Shipwrecks of Lake Ontario


Lake Ontario is no ordinary lake – it’s a Great Lake, one that holds the amazing appearance of a vast, powerful sea. When you stand by its shores, the view is so striking it gives the impression of an ocean, sharing the same commanding force. Across the Great Lakes, around 6,000 shipwrecks tell tales of another time. Within Lake Ontario itself, 200 confirmed shipwrecks silently whisper their unique stories. Follow me on this journey, a student at SUNY Oswego whose campus is right on the coast of this great lake! Despite having uneasy feelings about shipwrecks I am facing my fears exploring the Maritime Museum At Oswego and researching the wrecks! Delve into the history concealed beneath the waves of Lake Ontario!

The H Lee. Maritime Museum at Oswego
The H Lee. Maritime Museum at Oswego

The Lore of Mexico Bay

Stretching along Eastern Lake Ontario, Mexico Bay poses a formidable challenge for sailing ships, claiming about 100 vessels in the past two centuries. Among them was the John Burt, a ship from 1871 which has a few remnants showcased at the H. Lee Maritime Museum in Oswego.The captain, Captain Mcdonald was unfamiliar with the area, guided the ship into Mexico Bay, where the rocky shore wrecked its rudder. Despite the crew’s efforts, the ship broke apart in just 20 minutes becoming unsalvageable. However, the cargo, mainly bushels of corn, remained surprisingly intact and was salvaged by local farmers and merchants. Most of the wreckage disappeared until 1969 when a significant part washed up in Sandy Pond, NY, a few miles away from Mexico Bay. Unfortunately the ship is not preserved in the water due to its breaking in many pieces however pieces may still lie in Sandy Pond.

Remnants of the John Burt ship inside of the H. Lee Museum in Oswego New York.
Remnants of the John Burt ship inside of the H. Lee Museum in Oswego New York.

The Hartford, a ship whose tragic tale unfolded almost 130 years ago during a fierce Lake Ontario storm, adds to the tragic legacy of Mexico Bay. Unfortunately, this voyage resulted in the deaths of seven crew members, which was the entire crew. The Hartford, carrying 22,000 bushels of grain that were supposed to be delivered to Cape Vincent, was swept away by the storm. Parts of ships lost in Mexico Bay occasionally break free and wash ashore. The vessel traveled for thirteen years prior to its unfortunate end. A significant portion of The Hartford’s remains surfaced near Sandy Shore in 2020,. Although I was unable to see the wreckage myself, photographer Mark Barbour has some amazing photos from 2020 that are well worth a Google search.

The Cormorant 

The Cormorant, the closest shipwreck to me, lies just 3 miles off the SUNY Oswego coast. Engulfed by a colossal wave on the Great Lake in 1958, this tugboat stands in surprisingly good condition compared to other lake shipwrecks. A favorite among explorers and divers, The Cormorant is a popular destination. The Shipwreck Room at the Oswego Maritime Museum showcases intriguing 3D printed shipwreck sonograms by Sonarguy, including one capturing the essence of the Cormorant.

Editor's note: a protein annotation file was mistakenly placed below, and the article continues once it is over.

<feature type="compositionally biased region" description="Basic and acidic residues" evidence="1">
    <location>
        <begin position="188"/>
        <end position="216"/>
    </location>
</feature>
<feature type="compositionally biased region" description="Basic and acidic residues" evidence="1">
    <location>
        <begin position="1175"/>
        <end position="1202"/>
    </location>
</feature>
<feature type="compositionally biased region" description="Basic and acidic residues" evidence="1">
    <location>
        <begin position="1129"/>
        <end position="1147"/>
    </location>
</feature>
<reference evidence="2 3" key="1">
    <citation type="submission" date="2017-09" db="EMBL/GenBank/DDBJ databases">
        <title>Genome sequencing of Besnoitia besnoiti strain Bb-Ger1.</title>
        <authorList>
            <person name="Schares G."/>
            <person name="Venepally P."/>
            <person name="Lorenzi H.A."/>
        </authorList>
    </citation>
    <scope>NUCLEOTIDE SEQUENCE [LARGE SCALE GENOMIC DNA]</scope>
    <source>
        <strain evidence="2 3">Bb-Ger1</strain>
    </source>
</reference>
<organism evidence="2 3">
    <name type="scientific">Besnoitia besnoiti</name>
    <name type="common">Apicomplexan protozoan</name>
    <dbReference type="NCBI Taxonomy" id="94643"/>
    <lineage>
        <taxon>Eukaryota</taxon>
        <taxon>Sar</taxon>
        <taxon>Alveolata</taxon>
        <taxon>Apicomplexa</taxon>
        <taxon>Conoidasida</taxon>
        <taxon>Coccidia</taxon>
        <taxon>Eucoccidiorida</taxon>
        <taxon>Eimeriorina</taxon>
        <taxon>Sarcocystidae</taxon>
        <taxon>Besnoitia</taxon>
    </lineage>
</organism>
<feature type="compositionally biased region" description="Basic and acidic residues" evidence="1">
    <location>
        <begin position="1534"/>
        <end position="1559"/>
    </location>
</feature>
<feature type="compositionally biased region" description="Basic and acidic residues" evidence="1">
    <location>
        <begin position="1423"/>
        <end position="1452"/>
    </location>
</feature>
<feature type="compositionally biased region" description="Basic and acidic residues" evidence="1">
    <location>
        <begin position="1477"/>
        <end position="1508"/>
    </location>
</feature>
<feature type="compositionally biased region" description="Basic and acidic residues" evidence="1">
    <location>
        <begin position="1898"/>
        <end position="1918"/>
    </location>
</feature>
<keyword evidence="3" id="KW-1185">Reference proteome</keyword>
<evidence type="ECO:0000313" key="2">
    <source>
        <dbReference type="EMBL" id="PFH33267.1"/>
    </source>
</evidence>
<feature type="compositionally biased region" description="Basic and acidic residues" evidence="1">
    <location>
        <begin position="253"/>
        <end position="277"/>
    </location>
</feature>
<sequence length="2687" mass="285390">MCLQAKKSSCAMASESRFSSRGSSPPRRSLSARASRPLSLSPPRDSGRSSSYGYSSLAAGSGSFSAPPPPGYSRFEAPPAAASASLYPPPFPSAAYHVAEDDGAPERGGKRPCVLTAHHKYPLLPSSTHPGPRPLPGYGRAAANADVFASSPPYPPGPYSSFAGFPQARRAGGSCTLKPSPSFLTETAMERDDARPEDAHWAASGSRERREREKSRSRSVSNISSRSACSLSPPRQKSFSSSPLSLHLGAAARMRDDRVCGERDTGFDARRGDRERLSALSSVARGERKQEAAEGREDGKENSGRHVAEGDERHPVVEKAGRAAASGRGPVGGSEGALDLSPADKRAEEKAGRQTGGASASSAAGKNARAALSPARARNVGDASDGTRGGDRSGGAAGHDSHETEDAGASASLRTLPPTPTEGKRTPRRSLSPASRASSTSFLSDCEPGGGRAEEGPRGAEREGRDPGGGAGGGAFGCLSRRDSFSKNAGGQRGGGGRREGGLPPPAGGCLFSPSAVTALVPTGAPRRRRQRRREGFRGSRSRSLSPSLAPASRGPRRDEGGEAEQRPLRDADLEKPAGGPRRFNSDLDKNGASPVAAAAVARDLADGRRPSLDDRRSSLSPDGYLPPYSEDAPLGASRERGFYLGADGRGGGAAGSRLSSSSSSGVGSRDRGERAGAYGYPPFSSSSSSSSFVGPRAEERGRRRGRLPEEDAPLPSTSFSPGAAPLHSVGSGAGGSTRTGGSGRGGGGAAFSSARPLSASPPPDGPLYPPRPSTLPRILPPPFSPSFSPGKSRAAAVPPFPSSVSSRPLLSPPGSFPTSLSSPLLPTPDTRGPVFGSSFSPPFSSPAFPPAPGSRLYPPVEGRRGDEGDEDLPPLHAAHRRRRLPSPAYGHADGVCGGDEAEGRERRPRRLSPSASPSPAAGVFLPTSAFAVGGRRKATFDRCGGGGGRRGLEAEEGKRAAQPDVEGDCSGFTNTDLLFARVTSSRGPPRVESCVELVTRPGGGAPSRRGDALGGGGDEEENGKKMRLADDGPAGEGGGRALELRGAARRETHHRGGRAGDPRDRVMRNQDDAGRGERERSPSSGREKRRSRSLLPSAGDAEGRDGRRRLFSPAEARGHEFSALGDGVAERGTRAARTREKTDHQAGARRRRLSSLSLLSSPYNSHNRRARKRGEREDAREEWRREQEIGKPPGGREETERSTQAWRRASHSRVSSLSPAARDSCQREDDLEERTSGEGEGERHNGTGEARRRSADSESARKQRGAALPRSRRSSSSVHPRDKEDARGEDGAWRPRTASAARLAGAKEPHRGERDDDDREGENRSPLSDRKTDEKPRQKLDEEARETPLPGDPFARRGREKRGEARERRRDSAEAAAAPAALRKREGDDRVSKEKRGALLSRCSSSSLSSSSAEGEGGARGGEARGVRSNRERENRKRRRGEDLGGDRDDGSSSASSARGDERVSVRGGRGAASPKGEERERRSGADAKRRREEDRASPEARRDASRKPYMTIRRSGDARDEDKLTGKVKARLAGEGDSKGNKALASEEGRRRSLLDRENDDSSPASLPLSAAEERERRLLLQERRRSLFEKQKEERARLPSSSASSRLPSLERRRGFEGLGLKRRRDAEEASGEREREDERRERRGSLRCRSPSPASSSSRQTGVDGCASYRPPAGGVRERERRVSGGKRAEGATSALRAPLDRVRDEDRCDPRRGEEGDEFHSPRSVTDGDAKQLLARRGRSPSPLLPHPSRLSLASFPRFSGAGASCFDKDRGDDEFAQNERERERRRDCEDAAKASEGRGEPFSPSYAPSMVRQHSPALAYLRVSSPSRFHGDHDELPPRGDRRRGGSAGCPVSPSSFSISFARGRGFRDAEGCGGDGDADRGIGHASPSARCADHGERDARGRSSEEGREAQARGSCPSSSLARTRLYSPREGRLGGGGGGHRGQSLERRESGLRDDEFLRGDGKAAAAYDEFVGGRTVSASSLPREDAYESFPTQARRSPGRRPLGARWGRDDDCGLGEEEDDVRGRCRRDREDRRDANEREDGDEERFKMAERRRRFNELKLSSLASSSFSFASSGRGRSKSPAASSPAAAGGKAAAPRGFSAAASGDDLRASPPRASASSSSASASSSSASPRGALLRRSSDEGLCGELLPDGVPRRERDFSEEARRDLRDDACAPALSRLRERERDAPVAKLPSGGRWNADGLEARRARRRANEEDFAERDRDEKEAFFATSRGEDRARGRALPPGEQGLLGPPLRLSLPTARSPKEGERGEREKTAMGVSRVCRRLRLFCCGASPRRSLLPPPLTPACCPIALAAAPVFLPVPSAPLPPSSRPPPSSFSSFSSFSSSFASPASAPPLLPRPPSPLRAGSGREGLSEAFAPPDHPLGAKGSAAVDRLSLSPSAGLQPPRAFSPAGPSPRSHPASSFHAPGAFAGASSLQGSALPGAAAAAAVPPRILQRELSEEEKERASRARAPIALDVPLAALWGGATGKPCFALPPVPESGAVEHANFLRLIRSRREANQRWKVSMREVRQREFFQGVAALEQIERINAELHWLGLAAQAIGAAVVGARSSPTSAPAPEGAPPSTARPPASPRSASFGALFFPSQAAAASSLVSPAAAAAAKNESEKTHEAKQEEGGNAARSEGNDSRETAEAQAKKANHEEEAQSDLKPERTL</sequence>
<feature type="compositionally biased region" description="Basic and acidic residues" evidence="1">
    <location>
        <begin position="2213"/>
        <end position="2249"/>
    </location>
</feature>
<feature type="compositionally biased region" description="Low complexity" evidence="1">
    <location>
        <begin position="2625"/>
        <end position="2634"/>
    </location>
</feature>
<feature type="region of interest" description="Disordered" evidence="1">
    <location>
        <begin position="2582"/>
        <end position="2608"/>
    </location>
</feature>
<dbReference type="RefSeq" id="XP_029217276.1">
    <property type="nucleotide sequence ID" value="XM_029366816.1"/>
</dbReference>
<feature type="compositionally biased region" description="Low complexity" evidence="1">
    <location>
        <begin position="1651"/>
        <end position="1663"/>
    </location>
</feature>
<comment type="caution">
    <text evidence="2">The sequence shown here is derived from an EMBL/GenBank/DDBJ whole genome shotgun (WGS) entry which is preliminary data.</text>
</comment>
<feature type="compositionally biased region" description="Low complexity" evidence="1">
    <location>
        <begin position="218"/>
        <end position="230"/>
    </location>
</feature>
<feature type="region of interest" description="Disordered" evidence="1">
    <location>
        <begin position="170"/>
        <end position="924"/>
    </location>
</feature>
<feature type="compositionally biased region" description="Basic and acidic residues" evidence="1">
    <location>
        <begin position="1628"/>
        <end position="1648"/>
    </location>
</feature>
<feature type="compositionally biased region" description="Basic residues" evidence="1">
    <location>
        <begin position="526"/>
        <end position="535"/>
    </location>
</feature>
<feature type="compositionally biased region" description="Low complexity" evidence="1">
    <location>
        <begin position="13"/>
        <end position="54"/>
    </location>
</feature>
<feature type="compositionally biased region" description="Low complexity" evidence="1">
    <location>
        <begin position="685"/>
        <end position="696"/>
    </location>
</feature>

The Cormorant 3D printed sonogram by SonarGuy in the H. Lee White Maritime Museum at Oswego
The Cormorant 3D printed sonogram by SonarGuy in the H. Lee White Maritime Museum at Oswego

The HSM Ontario

Though not very close to Oswego, I thought this shipwreck may be one of the most interesting shipwreck stories in the Great Lakes. Between Niagara and Rochester New York, lies a British American Revolution Warship called the HMS Ontario. On Halloween in 1780, it was headed to Fort Niagara when a severe storm hit, causing it to sink deep into Lake Ontario. The mystery endured until 2008 when a team discovered the wreckage about 500 feet down, making it one of the deepest shipwrecks ever found in the Great Lakes. The cold, clear waters of Lake Ontario played a crucial role in preserving the ship remarkably well. To this day it is one of the best shipwreck discoveries yet in Lake Ontario.

a timeline of every shipwreck I spoke about

In Conclusion 

Even though the idea of shipwrecks makes me uneasy, exploring the local history of Lake Ontario turned out to be really interesting. I had no clue that Mexico Bay played a big role in the many shipwrecks around Oswego. Finding out how close the Cormorant wreck is and learning about the HMS Ontario’s history surprised me too. Check out my video of Lake Ontario’s waves and If you want to hear more about my visit to the H. Lee Maritime Museum and my feelings about underwater objects, check out my new podcast all linked below!

Sam at the Maritime Museum
Me at the H. Lee Maritime Museum